You have been with your child through every step, twist and turn of their life. Everywhere you go, you carry his or her habits and needs, wishes and plans, with you – either as a document, or in your head. If your child has special needs, these crucial details are even more important, including medical, behavioral and educational requirements.
If something were to happen to you, all that knowledge could be lost! Your child needs the support that knowledge represents, especially in the face of life’s biggest changes. A “letter of intent” can help you communicate important things about your child to any potential future caregiver, including their specific needs, abilities and interests.
A letter of intent is intended to assist those caring for your child. It is not a legal document, but having an attorney assist you with writing the document can be extremely helpful. Among other contributions, we will make sure the letter works in unison with the rest of your estate plan and assure that the letter communicates your wishes clearly and effectively.
A letter of intent should be detailed and comprehensive, containing everything that a trustee or caregiver should know to provide for your child’s special needs. This may include your hopes and desires for your child, practical advice about their preferences, and important information about their medical history.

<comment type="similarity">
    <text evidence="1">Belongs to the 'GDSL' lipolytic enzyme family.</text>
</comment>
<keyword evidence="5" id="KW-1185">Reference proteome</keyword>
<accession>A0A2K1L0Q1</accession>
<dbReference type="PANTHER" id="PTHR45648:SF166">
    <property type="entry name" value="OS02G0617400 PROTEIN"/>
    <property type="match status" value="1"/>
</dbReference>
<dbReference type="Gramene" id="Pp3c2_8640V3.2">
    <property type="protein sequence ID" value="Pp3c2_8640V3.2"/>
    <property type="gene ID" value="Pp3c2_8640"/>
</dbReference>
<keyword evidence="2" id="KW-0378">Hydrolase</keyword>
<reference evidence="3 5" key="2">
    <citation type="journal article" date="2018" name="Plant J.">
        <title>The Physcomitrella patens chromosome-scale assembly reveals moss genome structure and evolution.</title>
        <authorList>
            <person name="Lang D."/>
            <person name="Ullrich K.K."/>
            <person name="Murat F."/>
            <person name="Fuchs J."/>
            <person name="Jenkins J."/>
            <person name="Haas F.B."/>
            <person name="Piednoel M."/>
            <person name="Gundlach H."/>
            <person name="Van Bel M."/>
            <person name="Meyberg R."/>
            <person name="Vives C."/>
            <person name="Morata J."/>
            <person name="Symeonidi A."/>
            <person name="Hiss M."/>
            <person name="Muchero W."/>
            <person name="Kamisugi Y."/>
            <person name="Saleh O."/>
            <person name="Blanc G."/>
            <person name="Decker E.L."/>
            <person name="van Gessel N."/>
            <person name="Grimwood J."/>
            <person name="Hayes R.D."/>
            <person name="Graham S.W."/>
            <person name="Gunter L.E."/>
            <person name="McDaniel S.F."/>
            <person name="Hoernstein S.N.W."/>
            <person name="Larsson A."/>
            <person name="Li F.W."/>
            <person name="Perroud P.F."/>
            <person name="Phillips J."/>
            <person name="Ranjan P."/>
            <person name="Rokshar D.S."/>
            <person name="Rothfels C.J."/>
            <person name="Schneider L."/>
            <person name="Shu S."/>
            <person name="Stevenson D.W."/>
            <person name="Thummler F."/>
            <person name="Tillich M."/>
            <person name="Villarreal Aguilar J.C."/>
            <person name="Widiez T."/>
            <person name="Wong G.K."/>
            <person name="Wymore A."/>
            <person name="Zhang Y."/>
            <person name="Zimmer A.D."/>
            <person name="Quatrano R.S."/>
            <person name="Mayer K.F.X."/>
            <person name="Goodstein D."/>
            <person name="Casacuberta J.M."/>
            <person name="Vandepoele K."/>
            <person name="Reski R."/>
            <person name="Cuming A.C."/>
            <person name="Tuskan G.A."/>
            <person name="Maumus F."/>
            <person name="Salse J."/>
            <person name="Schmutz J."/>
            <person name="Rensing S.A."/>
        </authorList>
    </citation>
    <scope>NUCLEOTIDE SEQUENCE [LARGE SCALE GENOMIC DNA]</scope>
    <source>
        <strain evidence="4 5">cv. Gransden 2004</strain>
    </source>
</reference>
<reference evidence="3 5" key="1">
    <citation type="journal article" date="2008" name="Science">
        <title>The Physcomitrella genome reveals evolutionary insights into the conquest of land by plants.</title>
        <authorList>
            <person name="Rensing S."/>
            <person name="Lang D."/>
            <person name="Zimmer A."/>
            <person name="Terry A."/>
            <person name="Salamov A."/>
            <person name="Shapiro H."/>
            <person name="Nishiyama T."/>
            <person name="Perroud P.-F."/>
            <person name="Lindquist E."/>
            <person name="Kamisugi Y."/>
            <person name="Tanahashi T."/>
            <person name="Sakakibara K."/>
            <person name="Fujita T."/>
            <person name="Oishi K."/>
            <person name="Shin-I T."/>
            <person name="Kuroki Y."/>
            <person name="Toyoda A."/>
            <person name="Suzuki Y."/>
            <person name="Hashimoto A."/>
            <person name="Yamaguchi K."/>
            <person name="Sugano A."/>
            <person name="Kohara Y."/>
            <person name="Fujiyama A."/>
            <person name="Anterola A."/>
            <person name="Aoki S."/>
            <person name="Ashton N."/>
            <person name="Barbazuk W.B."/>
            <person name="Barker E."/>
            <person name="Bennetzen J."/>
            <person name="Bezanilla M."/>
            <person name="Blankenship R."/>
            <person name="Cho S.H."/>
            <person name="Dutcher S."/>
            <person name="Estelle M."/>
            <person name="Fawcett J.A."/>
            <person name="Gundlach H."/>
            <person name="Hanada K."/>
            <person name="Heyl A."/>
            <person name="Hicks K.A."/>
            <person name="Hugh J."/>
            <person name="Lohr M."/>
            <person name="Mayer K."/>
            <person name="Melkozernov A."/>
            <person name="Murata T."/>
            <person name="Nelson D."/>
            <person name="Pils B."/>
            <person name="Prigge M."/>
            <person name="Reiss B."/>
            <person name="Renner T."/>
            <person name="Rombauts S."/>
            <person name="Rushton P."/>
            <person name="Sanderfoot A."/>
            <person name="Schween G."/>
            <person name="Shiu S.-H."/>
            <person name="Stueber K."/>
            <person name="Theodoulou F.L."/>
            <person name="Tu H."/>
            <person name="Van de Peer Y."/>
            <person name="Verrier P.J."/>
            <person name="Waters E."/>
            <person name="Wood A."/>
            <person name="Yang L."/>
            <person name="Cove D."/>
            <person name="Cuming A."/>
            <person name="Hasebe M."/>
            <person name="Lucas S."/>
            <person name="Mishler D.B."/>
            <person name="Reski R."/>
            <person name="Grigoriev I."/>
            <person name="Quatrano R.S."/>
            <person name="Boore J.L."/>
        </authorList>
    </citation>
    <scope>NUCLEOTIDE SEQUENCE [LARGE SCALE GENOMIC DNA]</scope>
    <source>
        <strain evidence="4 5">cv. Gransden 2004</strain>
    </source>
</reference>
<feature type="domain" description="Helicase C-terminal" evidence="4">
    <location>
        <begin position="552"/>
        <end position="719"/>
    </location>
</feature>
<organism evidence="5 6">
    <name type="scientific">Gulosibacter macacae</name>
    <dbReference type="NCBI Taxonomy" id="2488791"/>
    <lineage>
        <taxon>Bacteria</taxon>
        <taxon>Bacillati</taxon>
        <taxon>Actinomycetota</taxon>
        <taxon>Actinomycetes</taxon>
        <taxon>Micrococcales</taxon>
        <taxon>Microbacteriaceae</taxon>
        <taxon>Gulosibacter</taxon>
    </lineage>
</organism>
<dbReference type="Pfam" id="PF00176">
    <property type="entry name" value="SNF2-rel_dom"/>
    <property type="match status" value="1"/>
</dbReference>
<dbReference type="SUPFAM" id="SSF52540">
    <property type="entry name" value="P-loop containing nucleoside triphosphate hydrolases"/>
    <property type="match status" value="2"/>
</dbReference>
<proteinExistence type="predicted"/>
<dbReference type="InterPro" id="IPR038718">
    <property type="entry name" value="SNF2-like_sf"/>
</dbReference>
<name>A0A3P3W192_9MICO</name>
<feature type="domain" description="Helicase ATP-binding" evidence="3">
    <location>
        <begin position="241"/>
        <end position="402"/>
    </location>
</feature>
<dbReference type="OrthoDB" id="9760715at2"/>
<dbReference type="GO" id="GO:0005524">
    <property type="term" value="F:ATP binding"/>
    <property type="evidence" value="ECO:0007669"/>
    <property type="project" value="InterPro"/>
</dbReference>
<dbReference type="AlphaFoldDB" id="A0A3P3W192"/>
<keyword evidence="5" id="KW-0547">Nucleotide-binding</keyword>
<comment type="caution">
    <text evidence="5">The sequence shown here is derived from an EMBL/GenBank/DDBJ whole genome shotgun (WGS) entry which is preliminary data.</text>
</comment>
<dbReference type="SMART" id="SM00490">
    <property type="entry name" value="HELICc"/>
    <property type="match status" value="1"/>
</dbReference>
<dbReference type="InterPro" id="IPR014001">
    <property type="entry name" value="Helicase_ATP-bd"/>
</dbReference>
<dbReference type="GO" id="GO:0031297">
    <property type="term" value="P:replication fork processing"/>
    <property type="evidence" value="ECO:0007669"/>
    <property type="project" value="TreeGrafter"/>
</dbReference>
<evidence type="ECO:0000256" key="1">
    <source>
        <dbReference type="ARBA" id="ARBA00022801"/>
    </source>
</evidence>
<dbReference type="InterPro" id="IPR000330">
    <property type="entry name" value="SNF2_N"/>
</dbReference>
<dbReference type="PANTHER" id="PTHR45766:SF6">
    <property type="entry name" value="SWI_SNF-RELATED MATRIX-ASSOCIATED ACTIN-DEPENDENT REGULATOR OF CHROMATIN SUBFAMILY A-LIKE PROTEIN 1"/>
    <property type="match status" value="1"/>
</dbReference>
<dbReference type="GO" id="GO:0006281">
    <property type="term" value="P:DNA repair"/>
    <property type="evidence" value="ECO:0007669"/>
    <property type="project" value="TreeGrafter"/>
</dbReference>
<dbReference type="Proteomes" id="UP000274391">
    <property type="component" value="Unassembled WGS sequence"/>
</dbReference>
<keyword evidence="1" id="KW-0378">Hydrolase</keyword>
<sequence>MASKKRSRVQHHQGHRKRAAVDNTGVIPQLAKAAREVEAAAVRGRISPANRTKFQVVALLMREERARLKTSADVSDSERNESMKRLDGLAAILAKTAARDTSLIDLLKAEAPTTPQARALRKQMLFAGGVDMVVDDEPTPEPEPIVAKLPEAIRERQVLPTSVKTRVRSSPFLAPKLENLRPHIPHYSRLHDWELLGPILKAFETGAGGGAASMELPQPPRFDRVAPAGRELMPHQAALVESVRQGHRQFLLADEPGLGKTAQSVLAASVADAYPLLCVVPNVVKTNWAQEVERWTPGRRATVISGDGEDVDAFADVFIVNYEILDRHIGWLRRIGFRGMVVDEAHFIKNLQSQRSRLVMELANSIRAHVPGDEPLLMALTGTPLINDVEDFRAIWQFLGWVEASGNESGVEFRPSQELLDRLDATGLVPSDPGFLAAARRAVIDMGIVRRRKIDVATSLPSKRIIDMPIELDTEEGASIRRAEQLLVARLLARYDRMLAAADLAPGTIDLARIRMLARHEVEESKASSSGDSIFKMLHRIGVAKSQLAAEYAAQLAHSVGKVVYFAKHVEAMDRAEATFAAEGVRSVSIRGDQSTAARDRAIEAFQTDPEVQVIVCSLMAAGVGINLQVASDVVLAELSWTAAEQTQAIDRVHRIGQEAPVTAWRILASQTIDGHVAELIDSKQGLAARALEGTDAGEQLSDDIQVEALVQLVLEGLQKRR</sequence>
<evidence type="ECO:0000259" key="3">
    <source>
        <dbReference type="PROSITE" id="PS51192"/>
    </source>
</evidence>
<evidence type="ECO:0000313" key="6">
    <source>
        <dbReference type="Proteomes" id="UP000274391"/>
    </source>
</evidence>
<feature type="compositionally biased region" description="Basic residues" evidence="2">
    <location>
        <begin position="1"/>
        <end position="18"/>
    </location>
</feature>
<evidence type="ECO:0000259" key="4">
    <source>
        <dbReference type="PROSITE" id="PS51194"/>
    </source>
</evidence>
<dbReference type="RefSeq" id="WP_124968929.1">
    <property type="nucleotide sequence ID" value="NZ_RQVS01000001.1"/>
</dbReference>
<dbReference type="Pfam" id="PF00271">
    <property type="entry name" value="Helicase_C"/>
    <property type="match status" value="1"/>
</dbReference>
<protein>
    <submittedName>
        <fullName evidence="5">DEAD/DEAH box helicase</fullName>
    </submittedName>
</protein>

In drafting a letter of intent, feel free to speak frankly and in careful detail. Every specific will help those caregivers step smoothly into your child’s life, avoiding the need to learn all requirements and preferences by trial and error.
No detail is too small. Because levels of disability vary, it’s important to include day-to-day specifics, not just the major documented facts, of your child’s life. The ability to contribute to family life builds self-esteem, so if your child can help with the dishes, put it in the letter. If he loves to clear the table, mention that. If folding clothes frustrates her, it’s important that future caretakers have that information up front.
A thorough letter of intent should contain the following:
If you, or a loved one has a child with special needs, and you want to assure they are always cared for should something happen – we highly recommend scheduling a consultation to discuss all your options.
You can contact us HERE to schedule a free consultation when you feel the time is right.